I didn't get that with Meryl Streep's version. Whatever appeal she had as this character vanished after the "youthful transformation" at the end of Act 1.
The explanation of The Witch's demise after "The Last Midnight" was better in the movie, but otherwise, Bernadette Peters did the song MUCH better. Her tongue laced with sarcasm and irony, she made every lyric and note mean something.
Sarah, the actress who played her in our musical, did really well around. When I heard she was cast, it wasn't a surprise. Her voice was strong and she played a good villain. And still managed to bring the necessary sarcasm and made both versions of the role count. Although I'm pretty sure she did the "younger" version better.
The Baker's Wife
Joanna Gleason vs. Emily Blunt
Both actresses nailed their role from different angles. Joanna Gleason gave such a great comedic performance, an act hard for anyone to follow (the fact she won a Tony for this is not a surprise).
Yet Emily Blunt made it work for me. She gave this character passion and humanity, making her untimely death all the more upsetting. And her ghost's appearance at the end of the movie all the more bittersweet.
Chip Zien vs. Richard Corden
In this case, I have to give it to the originator. Richard Corden's "stage" presence felt subservient to all the strong female leads. With the omission of "No More," that emotional pay-off never happened in the movie. The only place where he comes out on top, thinking again of Ms. Cloak, was vocally. His voice was stronger than Chip's.
Now that I think about it, I might dare to say my friend Drew played The Baker better than both of those guys combined :P that's not entirely favoritism, he really did the role well. He certainly had the perfect vocal range and held his own on stage.
Kim Crosby vs. Anna Kendrick
The "transformation" from rags to ball gowns was more awe-inspiring in the play... namely because Cinderella wore glasses at her father's home and mysteriously got granted contacts for the remainder of the show.
Anna Kendrick's beauty was always apparent. She just needed to get cleaned up and have something nice to wear to the festival.
Overall, I have to give the win to Anna Kendrick. This was a role that felt like she was born to play it... which leads me to wonder why she didn't get the Golden Globe nomination over Emily Blunt.
She brought all the right emotions, making us get on her side immediately. The scene where she's mourning the destruction of her mother's gravesite, I felt something when she did it. Some of this was thanks to script rewrites.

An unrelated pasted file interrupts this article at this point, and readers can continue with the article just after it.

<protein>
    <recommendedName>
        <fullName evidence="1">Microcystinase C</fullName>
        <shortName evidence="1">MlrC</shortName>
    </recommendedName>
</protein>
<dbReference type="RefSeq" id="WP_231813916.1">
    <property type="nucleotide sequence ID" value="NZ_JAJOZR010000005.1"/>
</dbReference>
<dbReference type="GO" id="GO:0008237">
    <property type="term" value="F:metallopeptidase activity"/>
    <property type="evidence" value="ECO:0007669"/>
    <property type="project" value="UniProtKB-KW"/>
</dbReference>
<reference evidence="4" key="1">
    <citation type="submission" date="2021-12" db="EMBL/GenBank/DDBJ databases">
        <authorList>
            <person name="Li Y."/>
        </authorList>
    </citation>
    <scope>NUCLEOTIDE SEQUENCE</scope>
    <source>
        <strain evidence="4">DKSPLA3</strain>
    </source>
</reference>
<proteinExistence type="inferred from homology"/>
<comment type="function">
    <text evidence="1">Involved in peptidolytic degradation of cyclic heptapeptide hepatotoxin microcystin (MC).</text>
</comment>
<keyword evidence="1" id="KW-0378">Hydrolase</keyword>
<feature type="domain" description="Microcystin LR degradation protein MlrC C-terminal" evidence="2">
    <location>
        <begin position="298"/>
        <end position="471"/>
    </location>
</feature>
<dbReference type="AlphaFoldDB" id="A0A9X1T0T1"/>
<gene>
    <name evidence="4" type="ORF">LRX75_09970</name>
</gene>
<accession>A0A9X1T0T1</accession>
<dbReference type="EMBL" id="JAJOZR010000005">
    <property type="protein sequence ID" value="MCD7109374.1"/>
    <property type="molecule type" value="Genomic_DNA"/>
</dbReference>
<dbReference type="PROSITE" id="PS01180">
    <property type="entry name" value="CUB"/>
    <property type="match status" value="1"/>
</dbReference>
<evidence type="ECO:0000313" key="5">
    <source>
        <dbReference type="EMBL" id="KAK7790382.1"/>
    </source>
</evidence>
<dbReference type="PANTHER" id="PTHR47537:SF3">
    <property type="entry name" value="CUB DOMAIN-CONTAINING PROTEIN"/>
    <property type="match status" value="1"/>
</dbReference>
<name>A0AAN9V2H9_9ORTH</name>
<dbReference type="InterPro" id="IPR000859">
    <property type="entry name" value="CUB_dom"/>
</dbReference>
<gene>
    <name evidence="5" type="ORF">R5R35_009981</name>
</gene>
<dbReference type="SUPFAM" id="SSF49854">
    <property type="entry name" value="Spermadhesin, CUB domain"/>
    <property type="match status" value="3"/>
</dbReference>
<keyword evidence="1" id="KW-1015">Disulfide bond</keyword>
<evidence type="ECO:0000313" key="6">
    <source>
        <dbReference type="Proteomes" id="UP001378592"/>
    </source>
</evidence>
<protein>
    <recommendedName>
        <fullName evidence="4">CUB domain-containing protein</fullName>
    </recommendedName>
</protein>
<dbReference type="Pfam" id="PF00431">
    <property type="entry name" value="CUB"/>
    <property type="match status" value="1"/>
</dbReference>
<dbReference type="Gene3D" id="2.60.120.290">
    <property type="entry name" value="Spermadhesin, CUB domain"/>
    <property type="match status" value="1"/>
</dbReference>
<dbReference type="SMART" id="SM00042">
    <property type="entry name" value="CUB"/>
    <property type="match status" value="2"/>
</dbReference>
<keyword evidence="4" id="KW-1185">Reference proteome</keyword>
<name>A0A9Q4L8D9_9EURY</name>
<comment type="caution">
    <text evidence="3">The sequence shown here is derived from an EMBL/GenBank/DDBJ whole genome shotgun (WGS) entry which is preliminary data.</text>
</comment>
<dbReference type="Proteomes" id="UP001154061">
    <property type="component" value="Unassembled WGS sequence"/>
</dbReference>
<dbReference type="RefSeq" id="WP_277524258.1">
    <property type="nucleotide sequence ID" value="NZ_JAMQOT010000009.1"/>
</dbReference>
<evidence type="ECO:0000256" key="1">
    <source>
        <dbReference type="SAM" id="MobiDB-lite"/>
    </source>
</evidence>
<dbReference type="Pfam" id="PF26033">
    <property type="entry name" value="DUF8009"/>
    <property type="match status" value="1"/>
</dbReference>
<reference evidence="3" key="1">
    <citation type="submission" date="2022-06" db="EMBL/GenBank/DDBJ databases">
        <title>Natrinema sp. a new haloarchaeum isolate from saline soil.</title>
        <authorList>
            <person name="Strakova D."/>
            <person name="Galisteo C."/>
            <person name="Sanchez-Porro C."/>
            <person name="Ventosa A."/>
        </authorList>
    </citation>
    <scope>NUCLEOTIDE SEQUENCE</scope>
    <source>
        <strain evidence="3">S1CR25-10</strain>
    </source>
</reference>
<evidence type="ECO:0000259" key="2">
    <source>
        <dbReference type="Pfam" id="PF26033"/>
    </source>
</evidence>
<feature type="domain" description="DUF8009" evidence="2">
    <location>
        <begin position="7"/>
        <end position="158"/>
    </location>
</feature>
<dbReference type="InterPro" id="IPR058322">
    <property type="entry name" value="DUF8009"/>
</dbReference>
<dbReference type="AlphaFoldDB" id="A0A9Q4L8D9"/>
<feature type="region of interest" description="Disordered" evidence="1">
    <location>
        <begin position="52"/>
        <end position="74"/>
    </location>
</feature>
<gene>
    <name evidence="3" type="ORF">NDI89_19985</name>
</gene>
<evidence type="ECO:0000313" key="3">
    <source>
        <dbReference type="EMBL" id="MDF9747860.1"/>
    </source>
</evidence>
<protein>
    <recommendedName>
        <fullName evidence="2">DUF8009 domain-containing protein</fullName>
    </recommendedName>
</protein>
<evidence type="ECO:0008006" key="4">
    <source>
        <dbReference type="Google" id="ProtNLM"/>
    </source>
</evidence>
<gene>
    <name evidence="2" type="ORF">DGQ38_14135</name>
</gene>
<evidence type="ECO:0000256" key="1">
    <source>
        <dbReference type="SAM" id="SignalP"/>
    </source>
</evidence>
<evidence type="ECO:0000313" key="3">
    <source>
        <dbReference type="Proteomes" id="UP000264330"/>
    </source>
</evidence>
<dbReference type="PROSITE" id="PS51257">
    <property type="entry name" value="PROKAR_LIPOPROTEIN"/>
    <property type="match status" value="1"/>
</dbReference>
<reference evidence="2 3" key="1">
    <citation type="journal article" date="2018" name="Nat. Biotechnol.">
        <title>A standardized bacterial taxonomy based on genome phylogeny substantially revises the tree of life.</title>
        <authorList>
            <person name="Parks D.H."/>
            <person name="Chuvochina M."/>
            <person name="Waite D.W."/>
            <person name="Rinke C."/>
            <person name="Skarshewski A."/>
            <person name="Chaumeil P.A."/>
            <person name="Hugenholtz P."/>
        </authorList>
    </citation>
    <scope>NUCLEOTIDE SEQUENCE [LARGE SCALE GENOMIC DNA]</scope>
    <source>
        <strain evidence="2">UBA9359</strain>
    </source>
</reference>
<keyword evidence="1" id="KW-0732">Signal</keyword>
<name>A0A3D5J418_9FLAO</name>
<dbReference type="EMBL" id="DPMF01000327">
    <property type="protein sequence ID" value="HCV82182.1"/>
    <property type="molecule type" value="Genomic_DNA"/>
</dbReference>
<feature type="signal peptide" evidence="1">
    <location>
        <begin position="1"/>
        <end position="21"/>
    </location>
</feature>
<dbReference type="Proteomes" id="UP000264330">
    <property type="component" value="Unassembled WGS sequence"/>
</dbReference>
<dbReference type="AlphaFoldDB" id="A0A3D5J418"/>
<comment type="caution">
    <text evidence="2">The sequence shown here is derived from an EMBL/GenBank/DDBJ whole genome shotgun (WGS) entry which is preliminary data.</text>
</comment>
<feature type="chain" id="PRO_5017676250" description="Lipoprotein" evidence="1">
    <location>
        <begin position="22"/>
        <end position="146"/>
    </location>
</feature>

The omission of the line "all my dreams have just been crushed" was a huge improvement because I felt, even for a dramatic scene, it was overly dramatic to the point of being cliché.
Actually, a lot of the script changes were ones that benefitted Cinderella. Like when she's talking to the birds and they tell her, supposedly, about the Prince cheating. Instead of saying "I don't care!" she says "that doesn't matter now." It makes her character less passive.
Robert Westenberg vs. Johnny Depp
Johnny Depp more or less wins by default... because it's freaking Johnny Depp.
The changes to the script, detracting from the pedophilia innuendos, came in his favor.
Plus, with his vocals, he made us almost wish his character didn't get killed... even though we all knew it was coming.
Little Red Riding Hood
Danielle Ferland vs. Lilla Crawford
I guarantee if Sophia Grace were here, I'd be giving the win to the Broadway actress.
But since she isn't here, I have to give props to both of the girls.
In the original, this character was feisty and so full of sarcasm that she got a lot of laughs from the audience. She was so good I was afraid, like with The Witch, I had my fears that some would be lost in the translation.
But Lilla brought the feistiness I expected and then some. The only thing missing was the laugh that came with her reaction to Cinderella- "you can talk to birds?" Wasn't quite as funny in the movie as it was in the play.
We're more or less comparing apples and oranges at this point. Per my math, I have a tie between the two versions. I certainly watch both multiple times, although not as often with the Broadway version (because that extra half hour makes it feel like three). For nostalgia's sake, I think I still prefer Broadway.
Per my records, that's 2 for Broadway and 0 for Hollywood so far.